We have hinted at this miracle, but were not yet ready to announce it so boldly, until now, while we are applying for permits to film at the Wall in DC. in July. Many of you helped get Raw Man published, and it has proven to be the pebble tossed on a pond. Conventional wisdom rates the success of a book quantitatively–how many copies sold? As well measure love by the number of kisses exchanged with your lover.
We–you who read and write on this site and we who post on your behalf–understand that the ways to measure the value of writing are not so hobbled. By reliving and retelling the brutality of Vietnam, not without pain, Fred put something in motion that he could never have imagined. None of us could. And it is, as Leonard Cohen wrote: “radiant beyond your widest measure.”
“A confounding and sometimes benevolent god has caused me to rewrite the ending to this story, and I have never been so grateful for being so wrong.”
My dear friends,
Many of you have either read or are familiar with Raw Man, my published story of Vietnam that was both highly personal, but also a true representation of young men, drafted and snatched out of their lives to fight an unpopular war. Central to that story was the battle in which my best friend, Herman Johnson, died in my arms. A few days later at a hastily arranged memorial service, surviving comrades of that horrid day presented me a bracelet fashioned from the leather laces of Herman’s boots. I have worn it every day since, without fail.
In the forward to Raw Man, I write, “The names have been changed except for a handful of men that I love. For my surviving brothers: I am happy that you may see your name in this book and it is not on a marble slab in Washington D.C.” Well, to my astonishment, this prophetic hope has come true!
I signed my very first copy of Raw Man to John Marek, an active sergeant in the United States Army. Although I have faced enemy fire without flinching, I never had the courage to hunt for Herman’s name on the Wall in Washington. To show his appreciation for the work that I do on his closed Facebook page, Veterans With PTSD, Sergeant Marek intended to surprise me with a pencil etching of Herman’s name from the monument in our nation’s capital.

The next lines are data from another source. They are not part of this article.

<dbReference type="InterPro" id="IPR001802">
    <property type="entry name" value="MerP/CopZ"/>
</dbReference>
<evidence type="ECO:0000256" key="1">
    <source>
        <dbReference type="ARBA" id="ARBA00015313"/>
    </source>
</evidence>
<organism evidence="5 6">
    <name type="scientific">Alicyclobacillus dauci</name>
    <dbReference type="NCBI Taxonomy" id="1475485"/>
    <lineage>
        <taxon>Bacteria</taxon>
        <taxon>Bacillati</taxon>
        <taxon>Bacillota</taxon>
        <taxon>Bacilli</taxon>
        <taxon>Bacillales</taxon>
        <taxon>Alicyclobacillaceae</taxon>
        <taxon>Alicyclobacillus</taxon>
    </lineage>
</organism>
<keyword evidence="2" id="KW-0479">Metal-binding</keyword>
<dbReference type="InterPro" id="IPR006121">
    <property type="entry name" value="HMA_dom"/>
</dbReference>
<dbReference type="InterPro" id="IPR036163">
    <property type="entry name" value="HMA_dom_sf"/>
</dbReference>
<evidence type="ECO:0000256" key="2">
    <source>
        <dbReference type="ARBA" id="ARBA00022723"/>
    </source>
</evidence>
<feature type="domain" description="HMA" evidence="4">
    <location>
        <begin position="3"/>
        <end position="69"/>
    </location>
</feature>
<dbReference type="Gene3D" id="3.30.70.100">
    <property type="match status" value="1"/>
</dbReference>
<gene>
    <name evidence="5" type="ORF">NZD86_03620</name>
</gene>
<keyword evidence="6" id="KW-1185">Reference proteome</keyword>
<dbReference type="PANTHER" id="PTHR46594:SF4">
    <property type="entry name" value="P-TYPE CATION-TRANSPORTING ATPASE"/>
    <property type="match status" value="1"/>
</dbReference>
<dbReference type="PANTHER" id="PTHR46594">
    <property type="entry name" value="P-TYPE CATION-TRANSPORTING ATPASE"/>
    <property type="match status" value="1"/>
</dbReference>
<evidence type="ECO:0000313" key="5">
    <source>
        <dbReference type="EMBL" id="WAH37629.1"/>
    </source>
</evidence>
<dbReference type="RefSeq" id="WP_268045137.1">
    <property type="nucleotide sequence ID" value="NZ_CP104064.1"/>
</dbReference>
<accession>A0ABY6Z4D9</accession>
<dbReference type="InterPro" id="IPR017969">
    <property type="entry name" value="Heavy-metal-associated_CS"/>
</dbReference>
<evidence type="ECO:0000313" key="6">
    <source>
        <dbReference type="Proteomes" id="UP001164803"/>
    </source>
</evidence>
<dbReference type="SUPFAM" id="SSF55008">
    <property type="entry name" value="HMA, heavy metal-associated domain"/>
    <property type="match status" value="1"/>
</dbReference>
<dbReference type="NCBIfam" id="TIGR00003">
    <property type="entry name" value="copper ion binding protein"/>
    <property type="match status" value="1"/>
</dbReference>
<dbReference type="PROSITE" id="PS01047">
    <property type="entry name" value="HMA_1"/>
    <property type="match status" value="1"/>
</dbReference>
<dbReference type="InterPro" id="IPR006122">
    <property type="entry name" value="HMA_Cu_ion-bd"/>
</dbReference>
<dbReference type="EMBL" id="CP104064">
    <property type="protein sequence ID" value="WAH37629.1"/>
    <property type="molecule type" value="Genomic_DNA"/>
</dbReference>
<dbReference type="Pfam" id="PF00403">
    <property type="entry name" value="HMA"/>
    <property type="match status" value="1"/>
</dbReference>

But Herman’s name was not there, nor was there any record of him having been killed. With the help of the 11th ACR Veterans of VNAC and the local chapter of the VFW ,Sergeant Marek found Herman Johnson—alive— in Dearborn, Michigan.
Herman did die in my arms! Medics pried his lifeless body from me as I swung back into battle. While I grieved for him and my other fallen comrades the next day, Herman was waking up staring at the blue sky, his dog-tag replaced by a yellow toe tag, wondering, “Where is Fred?”
A confounding and sometimes benevolent god has caused me to rewrite the ending to this story. I have never been so grateful for having been so wrong.
After 47 years, Herman and I will have our first reunion at the Wall this July, with a film crew on hand to document this miracle. We’re busy getting permits for the filming right now. With the help of my friend Thorn Sully, Editor-in-Chief of A Word with You Press, which published Raw Man, we have created a GoFundMe campaign to help defer expenses for the trip, the film crew, and to write and publish the continuation of the remarkable journey of Herman Johnson and Fred Rivera.
In order to publish Raw Man, we asked you to be part of our victory over PTSD. You rallied, and we won. Raw Man was published and continues to provide hope and inspiration for thousands of veterans whose wars have never left them.
Now, on behalf of myself and Herman Johnson and all Vietnam vets who refuse to be swept into the dustbin of history, we are asking you be part of this miracle. We need money before summer to underwrite our trip to Washington, filming expenses, and publication of a follow-up to Raw Man that will build a foot-bridge that two veterans will walk arm-in-arm, across a chasm a half a century deep.
I do hope you can help us. Imagine how we felt when we re-discovered each other, and learned that we each had a copy of the same photo of the two us on a desk within our homes. Let me conclude with words from the forward to Raw Man:
“I thank the men I served with, especially those who never made it back, for teaching me what real love is and what an incredible gift it is to open my eyes each morning, take a deep breath, and go out and try to be the best person I can be.”
So, having resided in Hell for all these years, the fires stoked by memories of the dead and dying on the battlefield, Fred found the secret exit through which he and Herman Johnson will pass, and walk under a clear blue sky together.
A quote from an unlikely source, Jerry Rubin: “Those who can share money can share love.” For those of you who care to help with this project, here is a link.
Love, and joy to all